It’s been apparent for a while that the amount of gun-related articles on this site has decreased. Part of this is because I’ve already covered a lot of topics related to firearms and I don’t like to repeat myself. But the other part is because I’m sick and tired of the fear mongering common in many firearms publications. When making an argument for self-defense you don’t need to delve into fear mongering. Statistics and human behavior provide all of the reasons for legal self-defense that you need. Yet many people in the firearms community demand boogeymen and right now, as is so often the case, that boogeyman is who our masters are telling us to fear: Muslims.
Take this story of the Oklahoma man who entered his former place of work and supposedly beheaded one employee and stabbed another before being shot dead:
Sgt. Jeremy Lewis says the alleged suspect, 30-year-old Alton Nolen had just been fired when he drove to the front of the business, hit a vehicle and walked inside.
He walked into the front office area where he met 54-year-old Colleen Hufford and began attacking her with a knife.
Sgt. Lewis confirms the type of knife used in the attack is the same kind used at the plant.
Lewis confirms that Hufford was stabbed several times and that Nolen “severed her head.”
At that point, Lewis claims Nolen met 43-year-old Traci Johnson and began attacking her with the same knife.
Officials say at that point, Mark Vaughan, an Oklahoma County reserve deputy and a former CEO of the business, shot him as he was actively stabbing Johnson.
As with any story the important part of this one are the actions that occurred during it. Details about the attacker and his history are interesting but there’s seldom irrefutable proof that those details were what lead to his actions. In this case the attacker had a criminal record and was a Muslim convert. You know what that means, make the story about the dangers of Muslims because they’re the new boogeyman. And that’s exactly what some gun publications are doing:
We warned earlier in the week about the threat of “soft target” terrorist attacks by organized terror cells sweeping over our undefended southern border. What we forgot to mention in that missive is the threat of Islamic converts on our own shores, who seem every bit as zealous and dangerous.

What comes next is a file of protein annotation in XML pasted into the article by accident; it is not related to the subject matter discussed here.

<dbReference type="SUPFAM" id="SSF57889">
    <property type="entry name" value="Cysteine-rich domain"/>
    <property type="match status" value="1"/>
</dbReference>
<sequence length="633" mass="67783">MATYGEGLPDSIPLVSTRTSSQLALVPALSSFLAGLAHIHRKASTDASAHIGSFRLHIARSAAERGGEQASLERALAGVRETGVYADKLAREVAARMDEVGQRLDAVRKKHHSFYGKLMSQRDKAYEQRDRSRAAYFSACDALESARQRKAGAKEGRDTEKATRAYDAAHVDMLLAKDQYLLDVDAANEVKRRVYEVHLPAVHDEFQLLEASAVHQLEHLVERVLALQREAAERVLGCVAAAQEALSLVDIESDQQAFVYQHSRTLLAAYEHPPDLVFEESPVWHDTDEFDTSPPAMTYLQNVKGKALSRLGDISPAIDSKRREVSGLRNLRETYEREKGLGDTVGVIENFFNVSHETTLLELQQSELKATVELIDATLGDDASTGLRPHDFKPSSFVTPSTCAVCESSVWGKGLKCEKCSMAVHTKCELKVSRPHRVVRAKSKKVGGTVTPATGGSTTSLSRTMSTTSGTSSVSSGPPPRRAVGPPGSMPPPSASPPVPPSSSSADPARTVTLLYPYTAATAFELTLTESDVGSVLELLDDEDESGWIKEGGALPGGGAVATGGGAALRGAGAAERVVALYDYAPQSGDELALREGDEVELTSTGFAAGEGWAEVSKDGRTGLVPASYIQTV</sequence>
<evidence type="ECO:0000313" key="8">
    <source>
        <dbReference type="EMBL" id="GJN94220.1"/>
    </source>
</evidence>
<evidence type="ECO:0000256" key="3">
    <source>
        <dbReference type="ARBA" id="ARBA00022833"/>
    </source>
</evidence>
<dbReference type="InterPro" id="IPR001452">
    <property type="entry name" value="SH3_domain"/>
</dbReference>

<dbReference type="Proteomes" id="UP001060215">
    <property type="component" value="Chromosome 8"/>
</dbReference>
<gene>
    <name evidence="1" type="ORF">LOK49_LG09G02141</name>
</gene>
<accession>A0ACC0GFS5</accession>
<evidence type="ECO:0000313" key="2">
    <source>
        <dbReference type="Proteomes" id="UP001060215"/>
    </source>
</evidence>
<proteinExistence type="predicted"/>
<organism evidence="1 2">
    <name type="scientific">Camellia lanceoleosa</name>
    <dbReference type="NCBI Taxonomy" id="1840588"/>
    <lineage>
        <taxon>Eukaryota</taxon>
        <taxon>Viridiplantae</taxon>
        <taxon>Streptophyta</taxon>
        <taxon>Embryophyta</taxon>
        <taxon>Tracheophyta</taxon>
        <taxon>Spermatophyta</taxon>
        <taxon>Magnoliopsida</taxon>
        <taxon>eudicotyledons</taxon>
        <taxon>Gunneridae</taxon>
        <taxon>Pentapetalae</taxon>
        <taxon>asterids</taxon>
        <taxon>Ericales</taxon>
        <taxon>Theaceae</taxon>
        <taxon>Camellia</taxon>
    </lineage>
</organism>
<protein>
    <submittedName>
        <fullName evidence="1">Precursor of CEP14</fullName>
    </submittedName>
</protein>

Emphasis mine. That’s the opening paragraph to the article. The takeaway seems to be that we, as gun owners, should be afraid of anybody who has converted to Islam, which is a stupid thing to be afraid of. Let’s look at the statistics. There are an estimated 6 to 7 million Muslims in the United States. With such a high population you would think people would be getting murdered by Muslims in this country left and right. But they’re not because Muslims, just like the rest of us, are predominantly nonviolent. Just like any other major religious group, the number of violent individuals within Islam is a minority.
What proof does anybody have that the attacker’s conversion to Islam played any part in his violent actions? Unless concrete evidence exists showing the man’s religious conversion was the reason for his attack implying that it was is speculative at best.
So what should be taken away from the actual story? That predicting when violence will occur is very difficult. This is because violence is often immediate and can happen anywhere. Just because you’re at home or at work doesn’t mean you are shielded from violence. Likewise you usually can’t predict when violence will occur. Any self-defense plan you create should taken these points into consideration. Having a self-defense plan that doesn’t rely on accurately predicting when violence occurs or where it will occur will do you far more good than a plan that relies on such predictions (and that’s why a plan based entirely around avoiding certain areas isn’t very good). Fear mongering encourages people to focus on the details that are seldom useful when developing a self-defense plan. Self-defense plans, being risk management strategies, needs to be developed around solid facts not speculation.